Pallbearer Wednesday, Aug. 7, 8:30 p.m. w/ ((THORLOCK)), Jesus Chrystler @ The Firebird - $10-$12 From "Boris and Pallbearer at the Firebird 5/12/13: Review and Setlist:" Pallbearer started things off without a hitch, delivering 45 minutes of depressing, codeine-soaked doom riffs to a highly receptive audience -- and don't worry, the band's unique take on traditional doom metal isn't limited to playing rehashed Candlemass riffs. Pallbearer plays grief-stricken songs so loud it that it makes my ears cry. I noticed that not only long-time fans of the doom metal genre were banging tangled whips of hair in slow motion. Unlike some high-volume shows that I've been to (or played) at various venues in the US, the sound was perfect. No vocals or drums were buried under the thick wall of overdriven guitars. Everything sat just right in the mix, and the songs were played flawlessly.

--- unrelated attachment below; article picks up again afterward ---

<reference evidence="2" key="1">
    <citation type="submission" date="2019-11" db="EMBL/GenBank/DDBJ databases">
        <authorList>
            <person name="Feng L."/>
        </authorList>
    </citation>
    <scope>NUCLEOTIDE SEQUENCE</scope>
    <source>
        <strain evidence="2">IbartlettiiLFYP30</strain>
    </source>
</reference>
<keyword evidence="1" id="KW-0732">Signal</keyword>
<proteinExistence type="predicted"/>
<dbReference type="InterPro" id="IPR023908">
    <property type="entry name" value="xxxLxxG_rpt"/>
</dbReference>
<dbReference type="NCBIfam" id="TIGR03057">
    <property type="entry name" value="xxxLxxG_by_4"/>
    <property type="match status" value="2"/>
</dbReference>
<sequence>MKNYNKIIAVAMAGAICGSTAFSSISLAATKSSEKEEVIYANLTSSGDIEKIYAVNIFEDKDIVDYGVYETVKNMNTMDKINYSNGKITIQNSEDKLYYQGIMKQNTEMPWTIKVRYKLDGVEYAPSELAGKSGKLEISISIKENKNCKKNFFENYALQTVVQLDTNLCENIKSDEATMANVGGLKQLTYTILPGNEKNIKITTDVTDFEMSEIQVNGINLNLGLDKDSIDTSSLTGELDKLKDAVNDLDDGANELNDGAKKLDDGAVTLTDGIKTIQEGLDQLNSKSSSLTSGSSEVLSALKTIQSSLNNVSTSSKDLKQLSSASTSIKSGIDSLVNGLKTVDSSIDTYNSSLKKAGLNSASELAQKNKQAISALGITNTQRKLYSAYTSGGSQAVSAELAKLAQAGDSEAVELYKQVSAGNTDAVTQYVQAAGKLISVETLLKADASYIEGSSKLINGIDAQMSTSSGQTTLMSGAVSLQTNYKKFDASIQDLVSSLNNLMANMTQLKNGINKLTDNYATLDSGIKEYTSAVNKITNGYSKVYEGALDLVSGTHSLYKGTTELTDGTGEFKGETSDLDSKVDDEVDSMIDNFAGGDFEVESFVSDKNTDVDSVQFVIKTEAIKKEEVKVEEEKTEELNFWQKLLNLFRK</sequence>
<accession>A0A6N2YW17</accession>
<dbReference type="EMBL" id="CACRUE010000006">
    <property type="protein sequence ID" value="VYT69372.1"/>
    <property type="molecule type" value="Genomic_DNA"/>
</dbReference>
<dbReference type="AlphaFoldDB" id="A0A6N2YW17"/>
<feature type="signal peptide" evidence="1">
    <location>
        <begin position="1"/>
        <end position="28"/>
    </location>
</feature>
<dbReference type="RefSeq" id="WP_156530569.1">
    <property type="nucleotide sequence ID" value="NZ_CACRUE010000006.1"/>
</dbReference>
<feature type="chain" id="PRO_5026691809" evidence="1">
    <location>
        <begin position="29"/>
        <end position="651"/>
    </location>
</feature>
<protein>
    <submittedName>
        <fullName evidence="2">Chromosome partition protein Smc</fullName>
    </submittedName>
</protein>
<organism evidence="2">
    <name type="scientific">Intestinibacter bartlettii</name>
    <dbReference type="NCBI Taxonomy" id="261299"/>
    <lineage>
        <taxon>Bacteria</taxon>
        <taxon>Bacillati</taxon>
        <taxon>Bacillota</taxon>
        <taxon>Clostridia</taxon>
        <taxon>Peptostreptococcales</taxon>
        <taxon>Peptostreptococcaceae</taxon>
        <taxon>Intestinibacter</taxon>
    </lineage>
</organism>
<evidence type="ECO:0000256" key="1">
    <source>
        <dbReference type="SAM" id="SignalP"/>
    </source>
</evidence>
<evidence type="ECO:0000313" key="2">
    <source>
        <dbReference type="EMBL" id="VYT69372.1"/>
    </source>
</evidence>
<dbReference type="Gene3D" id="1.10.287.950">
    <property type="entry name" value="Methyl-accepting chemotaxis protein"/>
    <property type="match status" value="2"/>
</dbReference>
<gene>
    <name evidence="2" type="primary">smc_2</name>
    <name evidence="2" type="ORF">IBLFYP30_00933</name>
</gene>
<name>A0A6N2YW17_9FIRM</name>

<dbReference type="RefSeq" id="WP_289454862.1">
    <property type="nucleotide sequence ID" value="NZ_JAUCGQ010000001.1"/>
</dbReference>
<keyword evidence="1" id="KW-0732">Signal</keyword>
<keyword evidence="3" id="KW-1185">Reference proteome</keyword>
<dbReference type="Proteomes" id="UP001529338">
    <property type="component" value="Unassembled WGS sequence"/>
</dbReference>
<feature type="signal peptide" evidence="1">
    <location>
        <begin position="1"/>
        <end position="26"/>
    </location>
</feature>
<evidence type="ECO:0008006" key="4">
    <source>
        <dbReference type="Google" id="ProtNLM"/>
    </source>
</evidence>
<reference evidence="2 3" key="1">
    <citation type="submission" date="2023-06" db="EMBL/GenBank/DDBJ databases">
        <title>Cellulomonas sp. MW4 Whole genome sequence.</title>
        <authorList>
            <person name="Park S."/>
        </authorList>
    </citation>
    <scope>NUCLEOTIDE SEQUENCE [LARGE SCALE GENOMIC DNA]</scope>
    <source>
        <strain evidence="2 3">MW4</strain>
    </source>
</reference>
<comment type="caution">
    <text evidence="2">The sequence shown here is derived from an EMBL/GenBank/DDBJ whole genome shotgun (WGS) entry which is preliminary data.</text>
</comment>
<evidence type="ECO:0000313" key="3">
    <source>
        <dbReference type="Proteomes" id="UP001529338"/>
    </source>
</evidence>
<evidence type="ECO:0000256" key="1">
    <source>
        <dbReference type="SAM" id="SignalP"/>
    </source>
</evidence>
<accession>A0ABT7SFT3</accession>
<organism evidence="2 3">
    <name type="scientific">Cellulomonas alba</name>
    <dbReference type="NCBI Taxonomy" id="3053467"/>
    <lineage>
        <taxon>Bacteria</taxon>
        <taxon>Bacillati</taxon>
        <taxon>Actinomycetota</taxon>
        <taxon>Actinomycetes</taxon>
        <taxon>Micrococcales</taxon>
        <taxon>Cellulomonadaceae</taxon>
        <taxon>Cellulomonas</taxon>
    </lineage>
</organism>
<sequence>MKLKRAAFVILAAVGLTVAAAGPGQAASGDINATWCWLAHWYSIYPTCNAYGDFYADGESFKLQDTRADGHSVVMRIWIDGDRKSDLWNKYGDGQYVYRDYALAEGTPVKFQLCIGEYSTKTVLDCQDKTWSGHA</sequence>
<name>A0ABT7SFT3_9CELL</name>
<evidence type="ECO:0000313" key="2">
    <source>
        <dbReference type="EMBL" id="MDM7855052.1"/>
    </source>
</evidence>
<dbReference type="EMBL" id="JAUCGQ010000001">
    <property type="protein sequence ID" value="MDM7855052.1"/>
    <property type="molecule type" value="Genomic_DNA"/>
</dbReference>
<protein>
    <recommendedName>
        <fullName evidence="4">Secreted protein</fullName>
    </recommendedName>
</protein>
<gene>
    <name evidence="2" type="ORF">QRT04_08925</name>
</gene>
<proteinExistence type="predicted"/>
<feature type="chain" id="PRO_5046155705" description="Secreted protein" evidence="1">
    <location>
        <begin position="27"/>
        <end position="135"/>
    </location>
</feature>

Thee Fine Lines Thursday, August 8, 9 p.m. w/ The Gardenheads @ CBGB - free By Jenn DeRose The music of Thee Fine Lines sounds as if it was pulled right out of a Nuggets collection of '60s underground classics. Snotty vocals and simple, sing-a-long choruses are reminiscent of midwestern co-patriots the Shadows of Knight. This garage-rock three-piece can really make a racket, grinding out greasy, stripped-down music that could make even the most curmudgeonly fun-hater shake their hips. Jangly guitars and a generous use of hand-claps render the songs gleefully danceable and catchy as a head cold.